iGoogle is Dead. Are Online and Tablet Banking Dashboards Next?

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5 July 2012
Jacob Jegher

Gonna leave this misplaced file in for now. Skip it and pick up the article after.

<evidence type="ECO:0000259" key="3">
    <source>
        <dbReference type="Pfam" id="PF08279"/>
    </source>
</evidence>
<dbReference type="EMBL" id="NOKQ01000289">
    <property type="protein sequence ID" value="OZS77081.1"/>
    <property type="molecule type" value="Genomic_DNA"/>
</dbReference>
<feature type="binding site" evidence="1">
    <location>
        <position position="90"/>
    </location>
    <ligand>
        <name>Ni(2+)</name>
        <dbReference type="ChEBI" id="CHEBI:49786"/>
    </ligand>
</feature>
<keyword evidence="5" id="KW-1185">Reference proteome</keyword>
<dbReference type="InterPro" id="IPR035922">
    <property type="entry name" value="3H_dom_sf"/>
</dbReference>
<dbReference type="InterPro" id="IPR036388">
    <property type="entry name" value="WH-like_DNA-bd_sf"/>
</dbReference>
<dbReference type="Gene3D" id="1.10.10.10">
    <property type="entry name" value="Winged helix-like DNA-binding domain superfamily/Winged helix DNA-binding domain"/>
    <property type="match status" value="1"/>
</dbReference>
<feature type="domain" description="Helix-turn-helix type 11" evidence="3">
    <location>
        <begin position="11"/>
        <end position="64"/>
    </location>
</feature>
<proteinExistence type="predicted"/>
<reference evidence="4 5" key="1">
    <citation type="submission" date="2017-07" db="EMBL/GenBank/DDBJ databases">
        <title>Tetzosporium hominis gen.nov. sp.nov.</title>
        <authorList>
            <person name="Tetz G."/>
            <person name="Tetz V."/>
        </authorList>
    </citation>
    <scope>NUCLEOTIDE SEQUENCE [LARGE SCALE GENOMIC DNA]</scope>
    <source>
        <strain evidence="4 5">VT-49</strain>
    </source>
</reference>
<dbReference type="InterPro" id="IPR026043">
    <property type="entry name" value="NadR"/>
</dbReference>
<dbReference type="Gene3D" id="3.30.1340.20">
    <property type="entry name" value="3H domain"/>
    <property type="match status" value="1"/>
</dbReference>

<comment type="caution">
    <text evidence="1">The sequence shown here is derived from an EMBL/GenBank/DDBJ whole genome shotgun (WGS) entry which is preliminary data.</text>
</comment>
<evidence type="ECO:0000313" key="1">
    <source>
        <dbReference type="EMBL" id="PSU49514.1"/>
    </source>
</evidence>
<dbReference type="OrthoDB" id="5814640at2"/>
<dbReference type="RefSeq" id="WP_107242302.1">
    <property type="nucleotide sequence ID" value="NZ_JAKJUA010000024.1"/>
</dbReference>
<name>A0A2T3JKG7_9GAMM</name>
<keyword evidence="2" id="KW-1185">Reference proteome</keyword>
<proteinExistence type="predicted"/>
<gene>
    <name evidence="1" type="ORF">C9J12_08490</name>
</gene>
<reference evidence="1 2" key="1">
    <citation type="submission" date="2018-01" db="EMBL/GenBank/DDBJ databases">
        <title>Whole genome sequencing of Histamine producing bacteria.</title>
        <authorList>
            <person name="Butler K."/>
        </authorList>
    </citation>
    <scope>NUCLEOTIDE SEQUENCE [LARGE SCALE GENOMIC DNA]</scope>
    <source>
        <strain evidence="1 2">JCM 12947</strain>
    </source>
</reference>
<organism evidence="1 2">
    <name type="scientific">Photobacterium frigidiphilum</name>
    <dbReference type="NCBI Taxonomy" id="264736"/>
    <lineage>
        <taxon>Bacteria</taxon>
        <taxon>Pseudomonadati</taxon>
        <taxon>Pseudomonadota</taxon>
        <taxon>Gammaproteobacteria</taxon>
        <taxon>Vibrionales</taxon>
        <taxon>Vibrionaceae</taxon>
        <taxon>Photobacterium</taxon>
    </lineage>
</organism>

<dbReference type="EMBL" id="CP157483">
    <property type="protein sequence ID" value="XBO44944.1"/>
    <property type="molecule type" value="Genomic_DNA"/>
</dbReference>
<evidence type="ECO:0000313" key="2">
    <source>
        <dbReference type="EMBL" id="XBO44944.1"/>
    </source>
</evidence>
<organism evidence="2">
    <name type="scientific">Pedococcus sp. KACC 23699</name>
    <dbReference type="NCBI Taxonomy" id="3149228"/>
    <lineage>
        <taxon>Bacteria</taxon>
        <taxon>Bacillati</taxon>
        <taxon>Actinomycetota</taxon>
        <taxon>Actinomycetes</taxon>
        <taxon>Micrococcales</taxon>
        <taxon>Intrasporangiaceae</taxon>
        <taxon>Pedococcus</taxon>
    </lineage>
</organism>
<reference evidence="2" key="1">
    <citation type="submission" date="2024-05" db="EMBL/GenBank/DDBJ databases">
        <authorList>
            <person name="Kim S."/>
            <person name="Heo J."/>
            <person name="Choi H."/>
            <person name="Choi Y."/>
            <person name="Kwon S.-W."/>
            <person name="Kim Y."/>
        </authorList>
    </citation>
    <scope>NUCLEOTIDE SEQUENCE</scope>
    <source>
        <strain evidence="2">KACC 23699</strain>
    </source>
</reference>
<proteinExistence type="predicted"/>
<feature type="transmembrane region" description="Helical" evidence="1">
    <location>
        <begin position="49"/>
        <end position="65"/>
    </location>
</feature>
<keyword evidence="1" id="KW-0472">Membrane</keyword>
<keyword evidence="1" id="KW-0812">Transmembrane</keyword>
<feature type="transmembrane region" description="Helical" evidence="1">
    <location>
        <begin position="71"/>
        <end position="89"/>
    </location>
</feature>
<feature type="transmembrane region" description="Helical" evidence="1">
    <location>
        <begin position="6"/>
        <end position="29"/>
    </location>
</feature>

Google has announced that it's going to deep six iGoogle, its dashboard portal to the web. Google is shutting it down because it claims that iGoogle, "had become less relevant in the age of the mobile Internet." There are likely numerous reasons for this shutdown - Google's "spring cleaning effort," politics, centralization of web apps in Chrome, etc. I've personally always liked iGoogle and the concept behind iGoogle (although I have to admit I don't use it much). In fact, the launch of portals like My Yahoo and iGoogle supported my thinking and research on the creation of online banking dashboards. This dashboard concept is something I have been writing about for years now, and banks and software vendors have been somewhat slow to catch on. This has however started to change, especially as tablets enter the picture - the perfect use case for a rich and interactive dashboard. Does the death of iGoogle mean that banks should abandon all plans for an online banking dashboard? Should software vendors be fearful that their investment in dashboard creation has been in vain? Absolutely not. In my opinion, iGoogle was axed because it becomes secondary to the Google experience. The web is boundless. In other words, when users go to Google they can launch into literally anything, based on their search. iGoogle attempted to box in the web. Online banking has boundaries, it's limited to select functionality and activities. It works to have key areas grouped onto a rich dashboard - these groups are the home of widgets that can be informational, transactional, managerial, service related etc. There is a case to be made for bringing as much of that functionality to the forefront of the online banking experience - it improves user efficiency and experience, it can showcase other bank products. I can go on and on here. Unlike iGoogle, we have just touched the tip of the iceberg when it comes to online banking dashboards. The tablet will influence much of this experience (you can read about this concept here). This type of environment is starting to take on a prominent position, as banks catch up to the design of an offering that Google launched in 2005!

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